Wild Chesapeake: The game is on from the upper Bay to the coast

You will recognize Captain Chris Dollar from his Wild Chesapeake column in Chesapeake Bay Magazine. The expert outdoorsman now brings up-to-date insight to the Bay Bulletin. Check in weekly to see where the fish are biting, and what’s working.

 Jeff Roland, fishing with Mark Lagana, scored this trophy rockfish this week. The season runs through May 15th. (Courtesy photo)

Jeff Roland, fishing with Mark Lagana, scored this trophy rockfish this week. The season runs through May 15th.
(Courtesy photo)

Ahh, at last some fine Chesapeake spring weather. And that has Maryland’s trophy season cranked up with most boats reporting good to excellent success on mostly post-spawn rockfish. Where once it was curses and scowls it is now smiles and high-fives. The action has been spread out from the Choptank River to Love Point.

White seems to be the magic lure color in recent days with umbrellas and parachutes teased with nine-inch white shads out-catching all other shades. That’s not to say a chartreuse “banana peel” umbrella or a purple PacMan head won’t catch, which is what Zach Kramer used to score a 42.75-inch rock while fishing on My Girl with Captain Steve Murray near Buoy 84A.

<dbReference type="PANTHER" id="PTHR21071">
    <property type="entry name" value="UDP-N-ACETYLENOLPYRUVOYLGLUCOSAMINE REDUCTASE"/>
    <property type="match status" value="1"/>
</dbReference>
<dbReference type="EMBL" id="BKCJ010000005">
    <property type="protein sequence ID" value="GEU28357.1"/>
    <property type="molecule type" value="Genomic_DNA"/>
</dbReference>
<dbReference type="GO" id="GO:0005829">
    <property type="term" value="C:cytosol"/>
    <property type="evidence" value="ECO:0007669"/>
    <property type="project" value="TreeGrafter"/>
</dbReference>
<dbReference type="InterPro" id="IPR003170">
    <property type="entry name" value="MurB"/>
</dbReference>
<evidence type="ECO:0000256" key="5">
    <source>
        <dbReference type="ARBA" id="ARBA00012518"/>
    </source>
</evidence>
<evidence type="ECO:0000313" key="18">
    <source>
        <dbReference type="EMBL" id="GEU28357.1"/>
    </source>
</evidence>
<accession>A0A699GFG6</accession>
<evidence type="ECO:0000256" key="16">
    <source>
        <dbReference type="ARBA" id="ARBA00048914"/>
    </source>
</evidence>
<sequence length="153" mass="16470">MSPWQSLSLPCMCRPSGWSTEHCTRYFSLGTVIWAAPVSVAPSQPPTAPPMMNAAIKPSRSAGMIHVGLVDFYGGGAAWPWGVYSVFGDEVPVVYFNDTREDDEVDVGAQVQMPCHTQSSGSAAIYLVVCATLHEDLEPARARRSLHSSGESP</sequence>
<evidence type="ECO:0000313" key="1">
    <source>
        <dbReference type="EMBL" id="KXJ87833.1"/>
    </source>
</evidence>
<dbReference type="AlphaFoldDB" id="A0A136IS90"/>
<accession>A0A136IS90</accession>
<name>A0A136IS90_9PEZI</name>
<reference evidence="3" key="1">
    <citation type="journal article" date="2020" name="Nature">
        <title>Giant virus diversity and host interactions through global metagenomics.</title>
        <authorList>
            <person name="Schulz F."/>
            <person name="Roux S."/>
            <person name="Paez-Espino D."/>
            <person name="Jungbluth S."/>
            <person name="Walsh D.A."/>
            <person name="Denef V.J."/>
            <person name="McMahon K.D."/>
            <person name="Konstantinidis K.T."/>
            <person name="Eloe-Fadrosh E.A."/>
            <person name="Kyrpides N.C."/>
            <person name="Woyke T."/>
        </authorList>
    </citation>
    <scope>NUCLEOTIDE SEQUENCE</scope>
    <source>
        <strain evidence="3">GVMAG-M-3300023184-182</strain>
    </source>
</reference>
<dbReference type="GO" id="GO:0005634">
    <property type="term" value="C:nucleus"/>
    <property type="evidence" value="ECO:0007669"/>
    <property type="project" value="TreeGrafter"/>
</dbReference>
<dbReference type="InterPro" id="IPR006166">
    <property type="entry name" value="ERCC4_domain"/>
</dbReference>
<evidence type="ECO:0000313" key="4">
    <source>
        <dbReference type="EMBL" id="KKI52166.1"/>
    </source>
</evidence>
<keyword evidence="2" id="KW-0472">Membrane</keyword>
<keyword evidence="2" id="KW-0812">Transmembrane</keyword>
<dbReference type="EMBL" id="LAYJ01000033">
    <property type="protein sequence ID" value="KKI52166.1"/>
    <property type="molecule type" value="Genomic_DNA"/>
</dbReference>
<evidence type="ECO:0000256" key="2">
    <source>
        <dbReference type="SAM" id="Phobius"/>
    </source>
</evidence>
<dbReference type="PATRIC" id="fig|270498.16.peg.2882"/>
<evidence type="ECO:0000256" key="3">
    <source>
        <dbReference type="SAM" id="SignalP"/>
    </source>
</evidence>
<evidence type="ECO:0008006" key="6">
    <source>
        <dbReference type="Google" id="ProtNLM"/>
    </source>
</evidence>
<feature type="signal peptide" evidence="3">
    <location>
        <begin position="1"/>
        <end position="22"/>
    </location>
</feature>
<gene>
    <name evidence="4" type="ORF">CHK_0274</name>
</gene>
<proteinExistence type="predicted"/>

Over the weekend, angler Ron Wilks, fishing with Capt. Shawn Gibson aboard the charter boat Miss Lizzy, won the Rod’N’Reel rockfish tournament and $10 Grand with a striper of 48.12 pounds. Captain Randy Dean on Bay Hunter had the tournaments best fish on Saturday, a 39.75-pounder. He says white bullethead (spires) were the hot lick until Tuesday. Purple heads are also catching. He’s trolling the edges around buoy 84A south to CP Buoy.

Chummers are catching keepers off Hackett’s, Dollys Lumps and Podickory Point.

Maryland Department of Natural Resource’s proposal to require that recreational anglers use circle hooks when live-lining or chumming in the Chesapeake and its tidal tributaries has been approved. The minimum size will be 19 inches, but no change to the creel. It remains two rockfish per day, and only one can be over 28 inches.

The new regs also mandate the use of either circle- or J-hooks when bait fishing with fish, crabs, worms, or processed baits such as FishBites. The new rules take effect May 16 and run through October 12.

In Virginia, both black and the bull red drum are hitting crabs and lures. I saw photos of a few monster reds, including one really pretty bull that guide Kevin Josenhans put his client on off of Cape Charles. Flounder fishing took a big jump this week in Wachapreage and Chincoteague with better reports from the back bays near Ocean City.

­—Capt. Chris D. Dollar

Laura Boycourt